It seems an age since we last walked along the Jurassic Way, but with May fast approaching (one of the best times of year for walking) we consulted the maps, packed our rucksacks and jumped on a train.
The problem with linear walks is getting to the start and returning home. My preferred option is use public transport, but this can be very difficult, especially in rural areas where buses and trains are infrequent or non-existent. Taking a taxi to the start or finish is an (expensive) alternative, but you can wait an age for a taxi to reach you and every local taxi seems to be booked out at school run times. Leaving a car at both ends is possible if the walk is local, though I hate seeing the end before I start. When it’s too awkward, as it has been since we walked to Sibertoft, we do circular walks. It can also be difficult to find accommodation on the route and believe me, the closer the better.
Consequently, we often veer away from the official route to fit in with transport and accommodation or just because there’s something interesting that we want to see. On this last part of the Jurassic Way, the nearest rail station is a few miles north at Market Harborough, so we began on an alternative path. On the second day, to fit in with accommodation we had the choice of nine miles (too short) or twenty-four miles (too long), so we diverted briefly to the Rutland Round to cut a few miles off the longer day. It’s not a problem for us to approximately walk a path, but I know some people get a bit het up about walking every step of a named route.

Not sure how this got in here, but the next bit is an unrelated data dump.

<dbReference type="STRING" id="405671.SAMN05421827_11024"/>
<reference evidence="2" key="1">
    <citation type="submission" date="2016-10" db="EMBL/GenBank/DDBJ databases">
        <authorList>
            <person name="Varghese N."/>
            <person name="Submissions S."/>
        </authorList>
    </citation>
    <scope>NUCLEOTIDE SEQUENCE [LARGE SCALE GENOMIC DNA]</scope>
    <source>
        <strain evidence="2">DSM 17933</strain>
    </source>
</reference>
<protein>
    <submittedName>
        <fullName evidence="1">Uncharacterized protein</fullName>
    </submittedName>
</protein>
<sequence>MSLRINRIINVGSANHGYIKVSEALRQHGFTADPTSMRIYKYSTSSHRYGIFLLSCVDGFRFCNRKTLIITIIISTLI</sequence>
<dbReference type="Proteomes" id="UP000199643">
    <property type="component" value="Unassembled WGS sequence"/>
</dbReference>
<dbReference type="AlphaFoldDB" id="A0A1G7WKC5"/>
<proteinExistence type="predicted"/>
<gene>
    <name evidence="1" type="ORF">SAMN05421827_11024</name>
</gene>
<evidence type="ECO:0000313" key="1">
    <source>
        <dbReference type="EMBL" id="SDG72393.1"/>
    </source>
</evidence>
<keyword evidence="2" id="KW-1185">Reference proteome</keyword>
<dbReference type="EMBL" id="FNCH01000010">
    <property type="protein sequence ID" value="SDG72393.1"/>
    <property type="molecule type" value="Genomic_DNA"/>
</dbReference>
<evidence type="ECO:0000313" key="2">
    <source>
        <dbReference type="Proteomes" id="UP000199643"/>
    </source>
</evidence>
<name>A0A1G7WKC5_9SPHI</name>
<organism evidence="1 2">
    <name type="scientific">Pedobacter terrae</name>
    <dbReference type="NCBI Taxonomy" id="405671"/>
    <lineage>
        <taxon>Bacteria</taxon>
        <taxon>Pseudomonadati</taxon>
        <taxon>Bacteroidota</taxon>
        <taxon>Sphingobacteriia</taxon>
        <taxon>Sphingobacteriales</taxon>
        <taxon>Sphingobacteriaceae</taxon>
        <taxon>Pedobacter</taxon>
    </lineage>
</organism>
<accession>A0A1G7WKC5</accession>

The Jurassic Way follows the band of Jurassic limestone from Banbury to Stamford, so the rolling countryside has been a beautiful backdrop to the honey coloured stone buildings in the villages that we’ve walked through or spied across the valleys.
If you’re thinking of walking this route (I’d highly recommend it) a word of warning that in the final section heading towards Easton on the Hill, the path runs uphill cutting across several large arable fields. It was easy in May, with the crops only knee high and the well walked path dry underfoot, but I suspect it’s a bit of a slog in a wet autumn.
So, another long distance walk completed. It’s always a bit of an anti-climax when we reach the end, especially on the Jurassic Way as there didn’t appear to be an official finish point. At least Stamford, frequently described as “the finest stone town in England” was an excellent place to end the walk.
Where to next, I wonder.